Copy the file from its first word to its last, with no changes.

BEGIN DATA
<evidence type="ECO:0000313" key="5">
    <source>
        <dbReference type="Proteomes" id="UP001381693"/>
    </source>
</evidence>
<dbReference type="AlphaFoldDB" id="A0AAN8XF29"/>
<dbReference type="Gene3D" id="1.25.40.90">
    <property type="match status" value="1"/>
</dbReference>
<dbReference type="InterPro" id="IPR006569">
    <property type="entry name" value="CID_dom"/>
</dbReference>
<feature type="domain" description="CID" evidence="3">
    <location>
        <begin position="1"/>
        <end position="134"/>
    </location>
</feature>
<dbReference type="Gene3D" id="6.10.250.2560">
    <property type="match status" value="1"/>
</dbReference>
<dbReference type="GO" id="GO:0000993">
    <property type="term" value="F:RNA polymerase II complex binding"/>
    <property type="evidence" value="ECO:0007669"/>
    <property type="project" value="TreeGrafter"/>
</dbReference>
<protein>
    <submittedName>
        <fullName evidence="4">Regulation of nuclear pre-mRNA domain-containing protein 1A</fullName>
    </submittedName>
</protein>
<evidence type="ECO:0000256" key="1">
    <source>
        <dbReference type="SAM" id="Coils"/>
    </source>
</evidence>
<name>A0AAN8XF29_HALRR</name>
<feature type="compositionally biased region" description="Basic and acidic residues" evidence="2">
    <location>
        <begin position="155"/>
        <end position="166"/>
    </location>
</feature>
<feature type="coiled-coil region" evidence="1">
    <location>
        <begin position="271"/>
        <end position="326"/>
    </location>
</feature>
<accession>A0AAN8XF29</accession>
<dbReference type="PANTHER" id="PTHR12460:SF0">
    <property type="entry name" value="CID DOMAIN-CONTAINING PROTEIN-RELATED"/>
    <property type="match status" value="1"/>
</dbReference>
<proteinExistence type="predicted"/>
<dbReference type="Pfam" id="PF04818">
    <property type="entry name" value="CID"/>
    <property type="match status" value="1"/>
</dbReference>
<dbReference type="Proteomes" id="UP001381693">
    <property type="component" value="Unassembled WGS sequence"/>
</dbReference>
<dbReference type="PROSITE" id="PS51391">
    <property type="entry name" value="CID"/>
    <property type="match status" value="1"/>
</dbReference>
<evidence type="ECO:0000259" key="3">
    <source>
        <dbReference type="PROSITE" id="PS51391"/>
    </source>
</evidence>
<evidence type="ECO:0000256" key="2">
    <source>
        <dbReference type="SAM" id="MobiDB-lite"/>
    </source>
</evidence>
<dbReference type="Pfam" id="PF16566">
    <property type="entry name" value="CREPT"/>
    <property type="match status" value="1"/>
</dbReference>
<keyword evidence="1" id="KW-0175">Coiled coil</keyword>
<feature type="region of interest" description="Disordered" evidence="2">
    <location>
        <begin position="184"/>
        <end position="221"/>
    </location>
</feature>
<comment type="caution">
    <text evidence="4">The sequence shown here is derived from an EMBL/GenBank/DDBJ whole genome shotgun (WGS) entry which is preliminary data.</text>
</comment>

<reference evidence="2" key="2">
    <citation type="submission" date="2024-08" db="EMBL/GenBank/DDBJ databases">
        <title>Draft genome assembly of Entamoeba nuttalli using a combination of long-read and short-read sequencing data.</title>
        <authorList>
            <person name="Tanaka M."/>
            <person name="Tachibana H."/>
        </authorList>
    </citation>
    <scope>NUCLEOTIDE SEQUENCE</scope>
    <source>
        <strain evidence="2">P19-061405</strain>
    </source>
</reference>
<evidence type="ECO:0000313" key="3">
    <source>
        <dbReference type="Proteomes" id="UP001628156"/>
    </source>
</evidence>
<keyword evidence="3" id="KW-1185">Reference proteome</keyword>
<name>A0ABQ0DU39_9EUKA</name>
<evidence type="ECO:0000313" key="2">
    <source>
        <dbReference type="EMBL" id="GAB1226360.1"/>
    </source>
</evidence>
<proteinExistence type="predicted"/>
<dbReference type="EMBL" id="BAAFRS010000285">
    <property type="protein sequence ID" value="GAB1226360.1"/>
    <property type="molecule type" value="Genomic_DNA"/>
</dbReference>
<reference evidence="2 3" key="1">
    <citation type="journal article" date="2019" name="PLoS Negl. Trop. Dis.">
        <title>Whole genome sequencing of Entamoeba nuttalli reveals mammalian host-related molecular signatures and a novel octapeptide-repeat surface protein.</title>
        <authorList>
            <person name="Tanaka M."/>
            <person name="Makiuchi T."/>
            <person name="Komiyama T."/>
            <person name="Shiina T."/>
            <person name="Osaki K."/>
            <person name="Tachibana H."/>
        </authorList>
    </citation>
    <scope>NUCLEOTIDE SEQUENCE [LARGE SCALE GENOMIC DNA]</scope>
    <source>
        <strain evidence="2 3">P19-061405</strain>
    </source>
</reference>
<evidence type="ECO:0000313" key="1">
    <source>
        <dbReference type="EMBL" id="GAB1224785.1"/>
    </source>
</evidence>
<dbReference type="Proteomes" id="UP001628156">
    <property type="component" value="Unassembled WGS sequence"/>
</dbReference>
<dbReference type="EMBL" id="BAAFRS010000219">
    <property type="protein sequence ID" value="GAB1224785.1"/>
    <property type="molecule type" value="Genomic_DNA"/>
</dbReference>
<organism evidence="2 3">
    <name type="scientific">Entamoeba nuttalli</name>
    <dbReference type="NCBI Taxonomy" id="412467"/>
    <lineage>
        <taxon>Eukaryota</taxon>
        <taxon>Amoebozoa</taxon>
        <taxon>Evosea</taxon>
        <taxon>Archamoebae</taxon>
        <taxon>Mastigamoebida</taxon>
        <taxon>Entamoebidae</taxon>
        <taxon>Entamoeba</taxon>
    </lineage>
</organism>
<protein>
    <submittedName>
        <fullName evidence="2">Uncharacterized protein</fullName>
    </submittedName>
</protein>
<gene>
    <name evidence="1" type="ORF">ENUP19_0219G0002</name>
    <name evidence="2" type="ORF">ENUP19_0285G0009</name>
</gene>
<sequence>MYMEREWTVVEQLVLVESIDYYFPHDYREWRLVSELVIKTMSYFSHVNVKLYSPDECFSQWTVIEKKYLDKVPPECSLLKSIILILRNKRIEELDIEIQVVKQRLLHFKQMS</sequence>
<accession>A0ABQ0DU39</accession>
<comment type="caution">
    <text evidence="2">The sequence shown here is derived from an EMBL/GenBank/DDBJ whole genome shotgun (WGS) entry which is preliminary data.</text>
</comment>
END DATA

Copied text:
<evidence type="ECO:0000313" key="5">
    <source>
        <dbReference type="Proteomes" id="UP001381693"/>
    </source>
</evidence>
<dbReference type="AlphaFoldDB" id="A0AAN8XF29"/>
<dbReference type="Gene3D" id="1.25.40.90">
    <property type="match status" value="1"/>
</dbReference>
<dbReference type="InterPro" id="IPR006569">
    <property type="entry name" value="CID_dom"/>
</dbReference>
<feature type="domain" description="CID" evidence="3">
    <location>
        <begin position="1"/>
        <end position="134"/>
    </location>
</feature>
<dbReference type="Gene3D" id="6.10.250.2560">
    <property type="match status" value="1"/>
</dbReference>
<dbReference type="GO" id="GO:0000993">
    <property type="term" value="F:RNA polymerase II complex binding"/>
    <property type="evidence" value="ECO:0007669"/>
    <property type="project" value="TreeGrafter"/>
</dbReference>
<protein>
    <submittedName>
        <fullName evidence="4">Regulation of nuclear pre-mRNA domain-containing protein 1A</fullName>
    </submittedName>
</protein>
<evidence type="ECO:0000256" key="1">
    <source>
        <dbReference type="SAM" id="Coils"/>
    </source>
</evidence>
<name>A0AAN8XF29_HALRR</name>
<feature type="compositionally biased region" description="Basic and acidic residues" evidence="2">
    <location>
        <begin position="155"/>
        <end position="166"/>
    </location>
</feature>
<feature type="coiled-coil region" evidence="1">
    <location>
        <begin position="271"/>
        <end position="326"/>
    </location>
</feature>
<accession>A0AAN8XF29</accession>
<dbReference type="PANTHER" id="PTHR12460:SF0">
    <property type="entry name" value="CID DOMAIN-CONTAINING PROTEIN-RELATED"/>
    <property type="match status" value="1"/>
</dbReference>
<proteinExistence type="predicted"/>
<dbReference type="Pfam" id="PF04818">
    <property type="entry name" value="CID"/>
    <property type="match status" value="1"/>
</dbReference>
<dbReference type="Proteomes" id="UP001381693">
    <property type="component" value="Unassembled WGS sequence"/>
</dbReference>
<dbReference type="PROSITE" id="PS51391">
    <property type="entry name" value="CID"/>
    <property type="match status" value="1"/>
</dbReference>
<evidence type="ECO:0000259" key="3">
    <source>
        <dbReference type="PROSITE" id="PS51391"/>
    </source>
</evidence>
<evidence type="ECO:0000256" key="2">
    <source>
        <dbReference type="SAM" id="MobiDB-lite"/>
    </source>
</evidence>
<dbReference type="Pfam" id="PF16566">
    <property type="entry name" value="CREPT"/>
    <property type="match status" value="1"/>
</dbReference>
<keyword evidence="1" id="KW-0175">Coiled coil</keyword>
<feature type="region of interest" description="Disordered" evidence="2">
    <location>
        <begin position="184"/>
        <end position="221"/>
    </location>
</feature>
<comment type="caution">
    <text evidence="4">The sequence shown here is derived from an EMBL/GenBank/DDBJ whole genome shotgun (WGS) entry which is preliminary data.</text>
</comment>

<reference evidence="2" key="2">
    <citation type="submission" date="2024-08" db="EMBL/GenBank/DDBJ databases">
        <title>Draft genome assembly of Entamoeba nuttalli using a combination of long-read and short-read sequencing data.</title>
        <authorList>
            <person name="Tanaka M."/>
            <person name="Tachibana H."/>
        </authorList>
    </citation>
    <scope>NUCLEOTIDE SEQUENCE</scope>
    <source>
        <strain evidence="2">P19-061405</strain>
    </source>
</reference>
<evidence type="ECO:0000313" key="3">
    <source>
        <dbReference type="Proteomes" id="UP001628156"/>
    </source>
</evidence>
<keyword evidence="3" id="KW-1185">Reference proteome</keyword>
<name>A0ABQ0DU39_9EUKA</name>
<evidence type="ECO:0000313" key="2">
    <source>
        <dbReference type="EMBL" id="GAB1226360.1"/>
    </source>
</evidence>
<proteinExistence type="predicted"/>
<dbReference type="EMBL" id="BAAFRS010000285">
    <property type="protein sequence ID" value="GAB1226360.1"/>
    <property type="molecule type" value="Genomic_DNA"/>
</dbReference>
<reference evidence="2 3" key="1">
    <citation type="journal article" date="2019" name="PLoS Negl. Trop. Dis.">
        <title>Whole genome sequencing of Entamoeba nuttalli reveals mammalian host-related molecular signatures and a novel octapeptide-repeat surface protein.</title>
        <authorList>
            <person name="Tanaka M."/>
            <person name="Makiuchi T."/>
            <person name="Komiyama T."/>
            <person name="Shiina T."/>
            <person name="Osaki K."/>
            <person name="Tachibana H."/>
        </authorList>
    </citation>
    <scope>NUCLEOTIDE SEQUENCE [LARGE SCALE GENOMIC DNA]</scope>
    <source>
        <strain evidence="2 3">P19-061405</strain>
    </source>
</reference>
<evidence type="ECO:0000313" key="1">
    <source>
        <dbReference type="EMBL" id="GAB1224785.1"/>
    </source>
</evidence>
<dbReference type="Proteomes" id="UP001628156">
    <property type="component" value="Unassembled WGS sequence"/>
</dbReference>
<dbReference type="EMBL" id="BAAFRS010000219">
    <property type="protein sequence ID" value="GAB1224785.1"/>
    <property type="molecule type" value="Genomic_DNA"/>
</dbReference>
<organism evidence="2 3">
    <name type="scientific">Entamoeba nuttalli</name>
    <dbReference type="NCBI Taxonomy" id="412467"/>
    <lineage>
        <taxon>Eukaryota</taxon>
        <taxon>Amoebozoa</taxon>
        <taxon>Evosea</taxon>
        <taxon>Archamoebae</taxon>
        <taxon>Mastigamoebida</taxon>
        <taxon>Entamoebidae</taxon>
        <taxon>Entamoeba</taxon>
    </lineage>
</organism>
<protein>
    <submittedName>
        <fullName evidence="2">Uncharacterized protein</fullName>
    </submittedName>
</protein>
<gene>
    <name evidence="1" type="ORF">ENUP19_0219G0002</name>
    <name evidence="2" type="ORF">ENUP19_0285G0009</name>
</gene>
<sequence>MYMEREWTVVEQLVLVESIDYYFPHDYREWRLVSELVIKTMSYFSHVNVKLYSPDECFSQWTVIEKKYLDKVPPECSLLKSIILILRNKRIEELDIEIQVVKQRLLHFKQMS</sequence>
<accession>A0ABQ0DU39</accession>
<comment type="caution">
    <text evidence="2">The sequence shown here is derived from an EMBL/GenBank/DDBJ whole genome shotgun (WGS) entry which is preliminary data.</text>
</comment>